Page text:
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Computer-Aided Weaving: From Numerical Data to Generative Textiles

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Electronic Visualisation and the Arts (EVA 2015) (EVA)

Electronic Visualisation and the Arts

7 & 9 July 2015

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      Abstract

      Contemporary computers are direct descendants of the Jackard’s loom - an industrial era machine that used punched cards as a way of calculating and representing numerical data to be subsequently transformed into weaving patterns (Essinger 2004) - and of Babbage’s Analytical Engine, which employed a variation of the same system to perform complex probabilistic calculations (Swade 1991). In that vein, Ada Lovelace foresaw the future application of programming as the means to realise computer-generated music and graphics (Charman-Anderson, 2013) and this way prepared the grounds for the entire informational revolution to follow. Weaving is to be understood as a constitutionally algorithmic process, which has henceforth evolved in parallel to computer technology. In that vein, contemporary fabrication tactics, such as those suggested by Hatch (2013), constitute a platform for the further development of new technologies and/or for the re-appropriation of existent ones. A re-conceptualisation of the design process through data visualisation and parametric design schemata is cast possible this way (Romano & Cangiano 2014, pp. 170–172).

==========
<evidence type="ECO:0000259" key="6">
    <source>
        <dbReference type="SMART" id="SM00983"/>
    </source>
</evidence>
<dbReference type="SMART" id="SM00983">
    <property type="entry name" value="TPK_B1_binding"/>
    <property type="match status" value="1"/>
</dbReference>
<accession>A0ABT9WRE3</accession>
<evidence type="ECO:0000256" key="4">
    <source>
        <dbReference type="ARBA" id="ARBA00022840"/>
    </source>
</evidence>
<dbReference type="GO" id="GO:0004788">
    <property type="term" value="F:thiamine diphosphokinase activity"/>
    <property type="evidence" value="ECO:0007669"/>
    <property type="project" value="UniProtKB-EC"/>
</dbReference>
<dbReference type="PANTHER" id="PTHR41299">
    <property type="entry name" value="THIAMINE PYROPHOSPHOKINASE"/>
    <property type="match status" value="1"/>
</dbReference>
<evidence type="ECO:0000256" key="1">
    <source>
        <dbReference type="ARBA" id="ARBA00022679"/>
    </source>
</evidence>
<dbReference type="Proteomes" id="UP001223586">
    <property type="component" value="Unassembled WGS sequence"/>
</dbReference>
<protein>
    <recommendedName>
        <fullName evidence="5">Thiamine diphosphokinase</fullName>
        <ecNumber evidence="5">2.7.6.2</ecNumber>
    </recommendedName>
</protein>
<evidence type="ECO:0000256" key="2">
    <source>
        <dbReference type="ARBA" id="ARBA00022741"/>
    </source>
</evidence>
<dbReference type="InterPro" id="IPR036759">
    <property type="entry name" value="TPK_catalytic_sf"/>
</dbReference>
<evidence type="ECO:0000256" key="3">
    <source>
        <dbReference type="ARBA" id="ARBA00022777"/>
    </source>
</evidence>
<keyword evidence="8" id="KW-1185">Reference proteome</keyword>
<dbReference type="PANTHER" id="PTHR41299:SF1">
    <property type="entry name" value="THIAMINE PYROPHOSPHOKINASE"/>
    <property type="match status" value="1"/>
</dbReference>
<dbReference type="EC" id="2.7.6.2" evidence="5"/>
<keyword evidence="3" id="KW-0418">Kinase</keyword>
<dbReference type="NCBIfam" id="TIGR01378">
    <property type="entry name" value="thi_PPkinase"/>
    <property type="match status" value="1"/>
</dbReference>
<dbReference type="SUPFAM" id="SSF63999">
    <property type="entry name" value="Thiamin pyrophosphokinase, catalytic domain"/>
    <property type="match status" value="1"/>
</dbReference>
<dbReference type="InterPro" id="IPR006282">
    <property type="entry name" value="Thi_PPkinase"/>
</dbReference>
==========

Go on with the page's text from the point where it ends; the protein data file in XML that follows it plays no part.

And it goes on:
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          Ada Lovelace: Victorian computing visionary

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            Author and article information

            Affiliations
            Candidate PhD

            De Montfort University

            P.O. Box 1901 E. Antistaseos

            71004 Heraklion, Greece
            PhD, Complutense

            University of Madrid

            17, El. Venizelou

            15561 Athens, Greece
            Contributors
            Conference
            July 2015
            July 2015
            : 122-123
            10.14236/ewic/eva2015.59
            © Marinos Koutsomichalis et al. Published by BCS Learning and Development Ltd. Proceedings of EVA London 2015, UK

            This work is licensed under a Creative Commons Attribution 4.0 Unported License. To view a copy of this license, visit http://creativecommons.org/licenses/by/4.0/

            Electronic Visualisation and the Arts (EVA 2015)
            EVA
            London, UK
            7 & 9 July 2015
            Electronic Workshops in Computing (eWiC)
            Electronic Visualisation and the Arts
            Product
            Product Information: 1477-9358 BCS Learning & Development
            Self URI (journal page): https://ewic.bcs.org/
            Categories
            Electronic Workshops in Computing

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